Was last week's massacre in south Alabama a tragedy that could not have been foreseen? Was it a case of an unstable individual "snapping" in an unpredictable fashion.
Absolutely not, says an expert on workplace violence. In fact, Mark Ames says the rampage that left 11 people dead was the predictable result of workplace policies that for almost 30 years have favored managers and investors over workers and wage earners.
Ames is the author of Going Postal: Rage, Murder, and Rebellion: From Reagan's Workplaces to Clinton's Columbine and Beyond. He says many blue-collar workers have seen their wages stagnate and their rights erode since Reaganomics was instituted in 1980.
Michael McLendon, the gunman who killed 10 people in three small south-Alabama towns before committing suicide, was one such worker. The public should not be surprised when people like McLendon strike back, Ames says. They've been doing it consistently for 20-plus years:
The killing spree in Alabama fits a well-worn pattern of workplace-driven massacres that we've seen since the "going postal" phenomenon exploded in the middle of the Reagan revolution.
In spite of the fact that these killings have gone on unabated for over 20 years, most of the country doesn't want to know why they're happening--least of all the people in power.
If we study the motive for Michael McLendon's shooting rampage Tuesday, which left 11 bodies across three towns in southern Alabama, and we look at the bizarre way that the causes of the shooting are being hushed up, you begin to understand why this uniquely-Reaganomics-inspired crime started in the United States, and continues to plague us.
Ames notes the curious actions of investigators in the Alabama case. Last Wednesday night, officials announced they had discovered the motive and would announce it on Thursday morning. But then something strange happened, Ames reports:
Alabama investigators completely reversed themselves: They were now claiming there was no way to find out the motive for the killings, and in fact, no motive ever existed in the first place.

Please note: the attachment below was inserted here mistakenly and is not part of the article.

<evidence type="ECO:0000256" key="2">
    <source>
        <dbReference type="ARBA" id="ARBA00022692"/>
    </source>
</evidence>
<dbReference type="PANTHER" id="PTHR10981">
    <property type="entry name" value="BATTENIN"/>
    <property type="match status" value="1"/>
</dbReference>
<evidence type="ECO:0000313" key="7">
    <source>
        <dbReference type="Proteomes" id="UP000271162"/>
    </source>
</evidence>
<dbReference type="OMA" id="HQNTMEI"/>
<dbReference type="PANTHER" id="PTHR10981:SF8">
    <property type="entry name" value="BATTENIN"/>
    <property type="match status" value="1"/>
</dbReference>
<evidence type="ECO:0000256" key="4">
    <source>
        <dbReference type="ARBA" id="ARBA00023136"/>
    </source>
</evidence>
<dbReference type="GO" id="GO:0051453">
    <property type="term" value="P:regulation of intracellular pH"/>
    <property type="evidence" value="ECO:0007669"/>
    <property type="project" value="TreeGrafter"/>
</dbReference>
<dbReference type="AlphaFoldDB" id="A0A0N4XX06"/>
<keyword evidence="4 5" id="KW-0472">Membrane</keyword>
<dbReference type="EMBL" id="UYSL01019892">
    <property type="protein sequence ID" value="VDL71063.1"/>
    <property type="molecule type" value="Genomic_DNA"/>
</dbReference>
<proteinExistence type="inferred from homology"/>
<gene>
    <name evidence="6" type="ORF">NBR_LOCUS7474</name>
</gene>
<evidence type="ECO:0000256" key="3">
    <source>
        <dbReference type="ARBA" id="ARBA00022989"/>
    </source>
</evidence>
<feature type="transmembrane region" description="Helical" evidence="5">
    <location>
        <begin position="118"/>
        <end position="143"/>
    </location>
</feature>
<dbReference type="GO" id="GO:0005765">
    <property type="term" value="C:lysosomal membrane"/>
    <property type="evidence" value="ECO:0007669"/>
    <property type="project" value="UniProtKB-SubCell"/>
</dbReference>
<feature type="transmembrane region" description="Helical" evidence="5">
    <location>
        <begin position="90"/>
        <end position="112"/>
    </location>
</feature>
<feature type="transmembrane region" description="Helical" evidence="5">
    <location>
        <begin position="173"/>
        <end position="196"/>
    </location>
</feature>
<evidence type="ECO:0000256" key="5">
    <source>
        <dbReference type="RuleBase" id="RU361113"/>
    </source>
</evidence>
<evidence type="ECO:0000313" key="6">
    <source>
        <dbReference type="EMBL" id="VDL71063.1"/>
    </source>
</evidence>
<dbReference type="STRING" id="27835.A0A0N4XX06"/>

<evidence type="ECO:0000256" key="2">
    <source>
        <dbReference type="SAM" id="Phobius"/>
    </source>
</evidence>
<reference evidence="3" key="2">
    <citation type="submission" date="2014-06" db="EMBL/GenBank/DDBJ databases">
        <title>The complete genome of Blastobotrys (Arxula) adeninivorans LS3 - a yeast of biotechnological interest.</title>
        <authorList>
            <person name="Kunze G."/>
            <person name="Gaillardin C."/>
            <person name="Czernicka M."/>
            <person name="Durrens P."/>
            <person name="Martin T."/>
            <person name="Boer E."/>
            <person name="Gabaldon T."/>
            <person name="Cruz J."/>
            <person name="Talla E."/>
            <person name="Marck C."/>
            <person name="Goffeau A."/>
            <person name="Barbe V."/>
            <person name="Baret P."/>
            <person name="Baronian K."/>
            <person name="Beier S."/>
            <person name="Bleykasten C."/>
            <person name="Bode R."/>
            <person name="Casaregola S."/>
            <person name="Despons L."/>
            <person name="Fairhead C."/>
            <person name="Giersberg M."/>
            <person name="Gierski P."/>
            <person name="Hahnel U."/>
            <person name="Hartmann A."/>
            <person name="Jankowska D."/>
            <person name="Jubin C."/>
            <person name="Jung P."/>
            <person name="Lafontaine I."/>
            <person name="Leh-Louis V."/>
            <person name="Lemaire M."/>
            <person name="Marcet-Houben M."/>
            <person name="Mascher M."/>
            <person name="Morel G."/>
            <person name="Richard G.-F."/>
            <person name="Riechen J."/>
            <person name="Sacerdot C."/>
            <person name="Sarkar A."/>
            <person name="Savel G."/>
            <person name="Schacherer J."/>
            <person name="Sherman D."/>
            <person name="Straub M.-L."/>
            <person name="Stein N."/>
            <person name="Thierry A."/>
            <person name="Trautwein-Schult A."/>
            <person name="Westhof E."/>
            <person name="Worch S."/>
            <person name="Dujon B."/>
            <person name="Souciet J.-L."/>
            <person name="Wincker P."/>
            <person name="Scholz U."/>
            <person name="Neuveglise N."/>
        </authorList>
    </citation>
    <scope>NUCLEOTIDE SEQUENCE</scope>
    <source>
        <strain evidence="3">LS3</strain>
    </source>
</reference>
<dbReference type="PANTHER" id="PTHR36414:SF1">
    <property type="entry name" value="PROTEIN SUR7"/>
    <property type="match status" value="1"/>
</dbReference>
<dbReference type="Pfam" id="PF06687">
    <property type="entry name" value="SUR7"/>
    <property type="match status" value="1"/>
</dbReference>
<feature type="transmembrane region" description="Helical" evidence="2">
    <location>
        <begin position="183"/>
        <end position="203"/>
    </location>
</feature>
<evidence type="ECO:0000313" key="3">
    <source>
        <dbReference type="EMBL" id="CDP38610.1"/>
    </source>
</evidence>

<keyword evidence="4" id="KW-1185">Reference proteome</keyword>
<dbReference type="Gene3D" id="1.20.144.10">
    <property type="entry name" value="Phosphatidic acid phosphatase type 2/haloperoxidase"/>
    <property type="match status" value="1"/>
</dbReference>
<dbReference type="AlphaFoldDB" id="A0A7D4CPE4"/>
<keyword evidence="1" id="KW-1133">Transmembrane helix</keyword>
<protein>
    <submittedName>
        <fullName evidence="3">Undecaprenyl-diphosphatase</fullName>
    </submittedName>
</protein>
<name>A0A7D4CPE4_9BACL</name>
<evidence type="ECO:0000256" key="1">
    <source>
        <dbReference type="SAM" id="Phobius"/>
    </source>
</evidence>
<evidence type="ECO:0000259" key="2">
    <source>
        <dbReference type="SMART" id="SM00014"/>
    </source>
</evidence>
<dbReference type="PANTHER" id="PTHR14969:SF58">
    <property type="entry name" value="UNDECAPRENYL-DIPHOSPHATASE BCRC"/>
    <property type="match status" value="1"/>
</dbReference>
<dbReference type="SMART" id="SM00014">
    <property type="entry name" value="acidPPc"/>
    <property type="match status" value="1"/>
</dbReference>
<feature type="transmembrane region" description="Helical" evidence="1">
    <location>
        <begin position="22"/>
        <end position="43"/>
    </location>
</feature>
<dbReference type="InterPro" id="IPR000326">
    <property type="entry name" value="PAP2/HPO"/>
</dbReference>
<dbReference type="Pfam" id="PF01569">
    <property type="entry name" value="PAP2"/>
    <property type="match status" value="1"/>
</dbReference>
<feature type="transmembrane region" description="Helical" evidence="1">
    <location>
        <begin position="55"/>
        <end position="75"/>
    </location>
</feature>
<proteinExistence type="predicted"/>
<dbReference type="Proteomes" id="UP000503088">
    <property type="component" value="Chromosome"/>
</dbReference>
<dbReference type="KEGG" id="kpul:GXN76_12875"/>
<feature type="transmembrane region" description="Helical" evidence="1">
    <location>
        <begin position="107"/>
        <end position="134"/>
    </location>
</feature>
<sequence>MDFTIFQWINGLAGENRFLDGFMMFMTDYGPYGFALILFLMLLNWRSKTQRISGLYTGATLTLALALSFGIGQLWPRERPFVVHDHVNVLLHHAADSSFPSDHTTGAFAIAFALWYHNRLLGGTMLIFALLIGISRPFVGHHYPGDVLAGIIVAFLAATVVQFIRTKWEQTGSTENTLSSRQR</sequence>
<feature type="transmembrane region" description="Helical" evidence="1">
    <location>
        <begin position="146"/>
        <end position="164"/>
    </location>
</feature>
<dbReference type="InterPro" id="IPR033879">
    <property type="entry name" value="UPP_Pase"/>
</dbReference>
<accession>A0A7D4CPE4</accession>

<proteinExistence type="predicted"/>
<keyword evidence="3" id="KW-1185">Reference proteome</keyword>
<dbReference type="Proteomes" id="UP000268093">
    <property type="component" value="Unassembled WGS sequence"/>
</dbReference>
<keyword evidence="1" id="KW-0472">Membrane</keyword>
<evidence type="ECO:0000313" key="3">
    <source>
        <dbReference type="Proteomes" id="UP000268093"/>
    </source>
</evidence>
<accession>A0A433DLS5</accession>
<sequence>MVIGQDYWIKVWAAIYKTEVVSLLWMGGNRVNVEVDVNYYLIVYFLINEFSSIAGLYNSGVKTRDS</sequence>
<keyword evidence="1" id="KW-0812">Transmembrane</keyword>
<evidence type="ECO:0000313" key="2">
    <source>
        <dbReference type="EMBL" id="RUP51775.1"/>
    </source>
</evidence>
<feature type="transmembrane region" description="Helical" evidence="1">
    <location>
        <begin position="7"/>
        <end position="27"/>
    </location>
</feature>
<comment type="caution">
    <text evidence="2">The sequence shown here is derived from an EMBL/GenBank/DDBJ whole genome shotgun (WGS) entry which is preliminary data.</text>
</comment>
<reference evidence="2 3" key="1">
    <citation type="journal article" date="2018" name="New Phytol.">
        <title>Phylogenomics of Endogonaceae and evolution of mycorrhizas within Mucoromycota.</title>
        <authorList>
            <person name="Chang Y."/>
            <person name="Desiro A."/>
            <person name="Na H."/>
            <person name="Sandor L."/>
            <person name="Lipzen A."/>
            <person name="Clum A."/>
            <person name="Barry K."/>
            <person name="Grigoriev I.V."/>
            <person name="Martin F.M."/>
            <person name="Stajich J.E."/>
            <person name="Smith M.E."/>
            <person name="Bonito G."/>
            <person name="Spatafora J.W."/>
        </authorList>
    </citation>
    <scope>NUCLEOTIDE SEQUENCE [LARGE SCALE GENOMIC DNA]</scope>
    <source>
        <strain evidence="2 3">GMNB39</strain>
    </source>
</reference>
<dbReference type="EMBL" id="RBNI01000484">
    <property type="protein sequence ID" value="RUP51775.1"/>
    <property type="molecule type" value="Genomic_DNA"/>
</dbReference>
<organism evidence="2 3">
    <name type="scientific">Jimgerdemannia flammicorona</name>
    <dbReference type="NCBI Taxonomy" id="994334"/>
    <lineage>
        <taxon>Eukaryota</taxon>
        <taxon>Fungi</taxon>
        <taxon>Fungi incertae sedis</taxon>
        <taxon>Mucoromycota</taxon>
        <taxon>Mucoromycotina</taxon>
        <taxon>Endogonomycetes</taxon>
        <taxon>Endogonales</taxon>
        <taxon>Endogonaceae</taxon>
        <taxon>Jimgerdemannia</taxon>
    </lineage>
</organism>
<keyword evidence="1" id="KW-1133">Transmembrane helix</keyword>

"There's probably never going to be a motive," Trooper Kevin Cook, a spokesman for the Alabama Department of Public Safety, said Thursday.
Even the list that provided so many obvious clues as to what sparked the shooting is now no longer the "hit list" or list of people who had "done him wrong," but rather, "the kind of list you'd put on a magnet on the refrigerator door."
Just the day before, Cook discussed motive and pointed to a lawsuit that McLendon's mother had pending against Pilgrim's Pride, a large chicken-processing company. But on Thursday, officials abruptly closed the investigation and sent almost the entire team home, Ames reports:
This raises a new question: What was it about McLendon's motive that officials wanted hushed? Or better yet: What did Pilgrim's Pride do that could have incited a man described by all as nice, quiet and respectful to unleash a bloody killing spree?
Ames compares McLendon to Joe Wesbecker, who worked at a printing company in Louisville, Kentucky, in the late 1980s. Both men were relentlessly harassed in the workplace, even acquiring the same nickname--"Doughboy." Wesbecker was locked in an ongoing labor dispute with his company and finally cracked on September 14, 1989, unleashing America's first massacre in a private workplace.
As for McLendon, he worked two years at Pilgrim's Pride. And here's how Ames describes the company in recent times: